Create teams that offer the opportunity for cross-sharing complementary expertise to reach the goal. If teams of teachers and specialists will be working together, consider the expertise lens that each team member will contribute. For example, reading specialists offer great insights into English Language Arts (ELA) curriculum and students’ literacy needs. EL specialists contribute valuable insights regarding academic language and ensuring access to grade-level content. Special Education teachers can promote ideas for differentiation. Content teachers maintain focus on grade-level content and standards. When leaders focus expertise on one purpose guided by the needs and goals set before them, then real change for equity can happen. Diversity in team members’ skill sets can help meet the needs of diverse learners.
Ensure that where your team meets, especially if it’s remote, is conducive to teamwork. Zoom breakout rooms work better for collaboration than large groups in Zoom. When we are face to face, breaking larger teams into smaller collaborative groups or partners encourages strong collaboration from all. Remember, the members of groups and partners should offer heterogeneous insights into solving the problem.
5. Create the path for communication
When a team has great ideas for a great purpose, then those ideas need to be shared. Consider what opportunities already exist for communication and sharing. Can they be leveraged efficiently and purposefully?
During remote learning, my district implemented weekly Remote Planning Workshops (RPWs) akin to cross-school Professional Learning Communities (PLCs) for grade levels. RPWs were created to provide teachers from the same grade levels throughout the district with the opportunity to cross-share ideas for upcoming content. Two reading specialists would lead each grade-level RPW in a Zoom with breakout rooms. These RPWs were the perfect opportunity for professional development about academic language supports because the supports could be linked to the content discussed during RPWs. EL teachers and I shared academic language scaffold examples and the “why” behind them with grade-level teachers.
One key to the communication pathway for the RPWs was learning the content to be discussed prior to meeting as a team. Reading specialist meetings followed by EL specialist meetings were key in this process. Each week to prepare, I learned what ELA instructional topics the reading specialists would be talking about the following week in RPWs and then relayed that information to the EL specialist team, so they could develop examples of academic language supports to share in each RPW. Collaboration with reading specialists and EL specialists provided opportunities for necessary communication to meet our goal.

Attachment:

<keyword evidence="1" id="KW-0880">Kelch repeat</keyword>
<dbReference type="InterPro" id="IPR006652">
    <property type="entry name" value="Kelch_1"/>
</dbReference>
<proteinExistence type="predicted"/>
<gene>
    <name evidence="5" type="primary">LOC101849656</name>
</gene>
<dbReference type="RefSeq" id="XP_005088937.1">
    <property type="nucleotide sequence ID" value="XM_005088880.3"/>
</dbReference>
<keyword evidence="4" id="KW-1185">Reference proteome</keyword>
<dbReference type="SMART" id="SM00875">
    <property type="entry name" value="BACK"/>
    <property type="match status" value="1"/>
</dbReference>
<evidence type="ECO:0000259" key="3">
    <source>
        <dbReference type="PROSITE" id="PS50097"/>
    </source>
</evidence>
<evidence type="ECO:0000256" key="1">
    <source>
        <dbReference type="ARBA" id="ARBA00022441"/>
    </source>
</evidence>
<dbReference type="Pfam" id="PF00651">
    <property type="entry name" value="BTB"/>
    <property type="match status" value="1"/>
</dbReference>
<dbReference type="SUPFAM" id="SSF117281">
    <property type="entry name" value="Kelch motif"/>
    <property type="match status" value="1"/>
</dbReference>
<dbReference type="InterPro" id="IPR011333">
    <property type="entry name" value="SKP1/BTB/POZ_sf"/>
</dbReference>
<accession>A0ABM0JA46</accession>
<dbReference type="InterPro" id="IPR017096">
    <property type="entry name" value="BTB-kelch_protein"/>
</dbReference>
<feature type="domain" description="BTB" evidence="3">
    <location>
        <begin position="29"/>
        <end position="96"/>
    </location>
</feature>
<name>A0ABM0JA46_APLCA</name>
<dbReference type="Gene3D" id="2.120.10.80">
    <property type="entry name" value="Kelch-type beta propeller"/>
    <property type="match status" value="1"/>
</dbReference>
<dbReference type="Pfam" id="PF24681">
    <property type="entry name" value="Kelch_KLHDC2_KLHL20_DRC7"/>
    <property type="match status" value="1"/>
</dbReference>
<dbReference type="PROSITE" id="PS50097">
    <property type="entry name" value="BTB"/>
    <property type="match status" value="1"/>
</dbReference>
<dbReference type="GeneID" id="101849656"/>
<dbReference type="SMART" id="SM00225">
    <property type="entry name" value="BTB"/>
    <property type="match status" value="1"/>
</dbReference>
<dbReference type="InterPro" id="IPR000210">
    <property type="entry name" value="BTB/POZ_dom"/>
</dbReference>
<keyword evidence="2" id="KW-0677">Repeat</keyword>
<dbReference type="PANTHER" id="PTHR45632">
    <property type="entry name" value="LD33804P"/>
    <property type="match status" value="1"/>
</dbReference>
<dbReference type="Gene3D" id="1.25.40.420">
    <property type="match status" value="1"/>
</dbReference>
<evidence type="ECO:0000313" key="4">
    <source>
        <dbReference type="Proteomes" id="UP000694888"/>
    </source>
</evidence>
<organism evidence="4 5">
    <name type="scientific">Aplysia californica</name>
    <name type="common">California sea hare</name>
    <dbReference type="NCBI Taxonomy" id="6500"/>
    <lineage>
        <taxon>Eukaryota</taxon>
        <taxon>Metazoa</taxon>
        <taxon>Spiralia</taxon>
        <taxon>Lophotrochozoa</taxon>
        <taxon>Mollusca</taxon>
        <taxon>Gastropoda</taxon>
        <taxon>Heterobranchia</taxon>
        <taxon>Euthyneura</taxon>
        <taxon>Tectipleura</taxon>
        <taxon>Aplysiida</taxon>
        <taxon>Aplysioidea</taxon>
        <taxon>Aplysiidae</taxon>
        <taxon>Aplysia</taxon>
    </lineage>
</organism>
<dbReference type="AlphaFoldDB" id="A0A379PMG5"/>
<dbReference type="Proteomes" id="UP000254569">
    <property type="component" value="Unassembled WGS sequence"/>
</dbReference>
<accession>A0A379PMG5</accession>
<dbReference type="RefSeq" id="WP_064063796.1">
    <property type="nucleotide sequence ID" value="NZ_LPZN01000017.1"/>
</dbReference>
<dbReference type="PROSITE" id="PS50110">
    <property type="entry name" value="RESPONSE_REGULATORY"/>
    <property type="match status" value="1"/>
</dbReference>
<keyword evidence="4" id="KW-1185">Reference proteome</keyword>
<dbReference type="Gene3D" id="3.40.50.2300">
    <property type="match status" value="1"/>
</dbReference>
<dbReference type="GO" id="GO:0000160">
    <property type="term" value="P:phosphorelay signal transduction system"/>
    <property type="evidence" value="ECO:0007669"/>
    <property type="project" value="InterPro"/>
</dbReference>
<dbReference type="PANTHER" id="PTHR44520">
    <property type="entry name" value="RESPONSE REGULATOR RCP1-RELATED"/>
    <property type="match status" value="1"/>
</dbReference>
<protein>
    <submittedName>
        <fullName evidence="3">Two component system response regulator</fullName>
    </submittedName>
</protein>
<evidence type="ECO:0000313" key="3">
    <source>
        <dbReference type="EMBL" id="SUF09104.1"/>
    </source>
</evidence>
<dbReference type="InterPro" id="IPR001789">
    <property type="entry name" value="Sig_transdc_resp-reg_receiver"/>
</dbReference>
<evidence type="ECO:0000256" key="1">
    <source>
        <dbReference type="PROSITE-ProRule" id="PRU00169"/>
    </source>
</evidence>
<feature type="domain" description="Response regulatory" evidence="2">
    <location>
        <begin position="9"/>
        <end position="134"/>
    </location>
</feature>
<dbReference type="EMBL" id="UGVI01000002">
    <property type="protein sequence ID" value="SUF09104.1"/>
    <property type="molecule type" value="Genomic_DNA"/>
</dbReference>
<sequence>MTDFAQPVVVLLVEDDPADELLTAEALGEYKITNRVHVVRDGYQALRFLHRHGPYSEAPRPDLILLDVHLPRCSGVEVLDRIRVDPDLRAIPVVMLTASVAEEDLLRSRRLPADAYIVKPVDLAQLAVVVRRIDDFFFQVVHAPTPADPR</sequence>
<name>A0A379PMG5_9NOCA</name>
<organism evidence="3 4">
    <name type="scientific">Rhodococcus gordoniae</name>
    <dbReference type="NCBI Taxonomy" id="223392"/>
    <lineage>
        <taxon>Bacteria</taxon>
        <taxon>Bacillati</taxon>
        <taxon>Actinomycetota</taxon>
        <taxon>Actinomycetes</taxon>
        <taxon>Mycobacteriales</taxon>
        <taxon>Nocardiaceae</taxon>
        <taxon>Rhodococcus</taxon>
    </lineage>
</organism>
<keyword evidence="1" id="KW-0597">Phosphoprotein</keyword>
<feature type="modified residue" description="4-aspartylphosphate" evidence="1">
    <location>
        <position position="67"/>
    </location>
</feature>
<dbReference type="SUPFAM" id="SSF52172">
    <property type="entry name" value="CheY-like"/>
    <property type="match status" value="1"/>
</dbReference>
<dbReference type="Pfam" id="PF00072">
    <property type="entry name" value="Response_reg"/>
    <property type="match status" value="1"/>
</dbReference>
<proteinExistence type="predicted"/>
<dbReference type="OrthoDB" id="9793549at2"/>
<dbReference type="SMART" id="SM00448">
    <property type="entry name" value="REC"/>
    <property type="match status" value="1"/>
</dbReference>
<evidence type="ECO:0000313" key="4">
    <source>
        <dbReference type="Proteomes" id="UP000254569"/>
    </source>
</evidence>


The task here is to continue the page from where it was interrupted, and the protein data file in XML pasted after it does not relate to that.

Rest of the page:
Leaders must model the importance of the steps they are asking their team to take for equity. Set the example for your team, so they take strong steps for equity with you.
I wanted my EL specialist team to know that I valued equity — and the work that goes toward it. After meeting with the reading specialists, I made scaffold templates and models to share with the EL specialist team. Then I met with the EL specialists who designed similar models for different grade levels. For example, we made writing frames and graphic organizers for argument and opinion as one type of scaffold. I shared examples in grade-level RPWs with the EL specialists. I modeled the importance of enhancing equity. One EL specialist or I shared a grade-level model in each RPW.
This game plan resulted in wins for our constituents.
The grade-level teachers left the RPW with great ideas for ELA, an academic language scaffold they could implement with students soon after, an understanding of why the academic language scaffold was helpful for ELs and other students who needed it, and a template to make a similar scaffold in the future. Teachers were thankful for those examples that they could use right away for instruction. Parents could see their students participate in activities using those scaffolds during remote learning. Using those scaffolds reduces student frustration and enhances learning.
In this process, the EL specialists gained a stronger foothold with grade-level teachers and reading specialists. Their collaboration extended beyond the RPWs, and the learning extended beyond our spring remote learning. Leadership was distributed.
Equity definitely isn’t a game, but we can make a game plan for it.
Equity, especially during remote learning and especially for English Learners, is a challenge and an opportunity. Make a strong game plan for equity. Plan for team members with diverse expertise to collaborate and develop professional learning that will impact equity for the short and long term. Model for your team just how important equity is to you, and they will reflect its importance in the work they lead.
1 Ross, K. E. L. (2014). Professional development for practicing mathematics teachers: A critical connection to English language learner students in mainstream USA classrooms. Journal of Mathematics Teacher Education, 17(1), 85–100.
2 Reeves, J. R. (2006). Secondary teacher attitudes toward including English-Language Learners in mainstream classrooms. The Journal of Educational Research, 99(3), 131–142.
3 O’Brien, J. (2011). The system is broken and it’s failing these kids: High school social studies teachers’ attitudes towards training for ELLs. Journal of Social Studies Research, 35(1), 22–38.
4 Hazzard, J. (2019). Professional development for the equitable assessment of English learners. (Publication No. 13881232) [Doctoral dissertation, Wilmington University]. ProQuest.
5 Kouzes, J., & Posner, B. (2012). The leadership challenge: How to make extraordinary things happen in organizations. Jossey-Bass.
Jessica Hazzard, Ed.D.
Jessica Hazzard, Ed.D. is a District English Learner & Reading Specialist for Cape Henlopen School District in Lewes, Delaware, and specializes in educational equity, professional development, and improving programs for English Learners. She has a master’s degree in Reading and Technology, a doctorate in Educational Leadership, and 20 years’ experience in public education as a teacher and EL and reading specialist.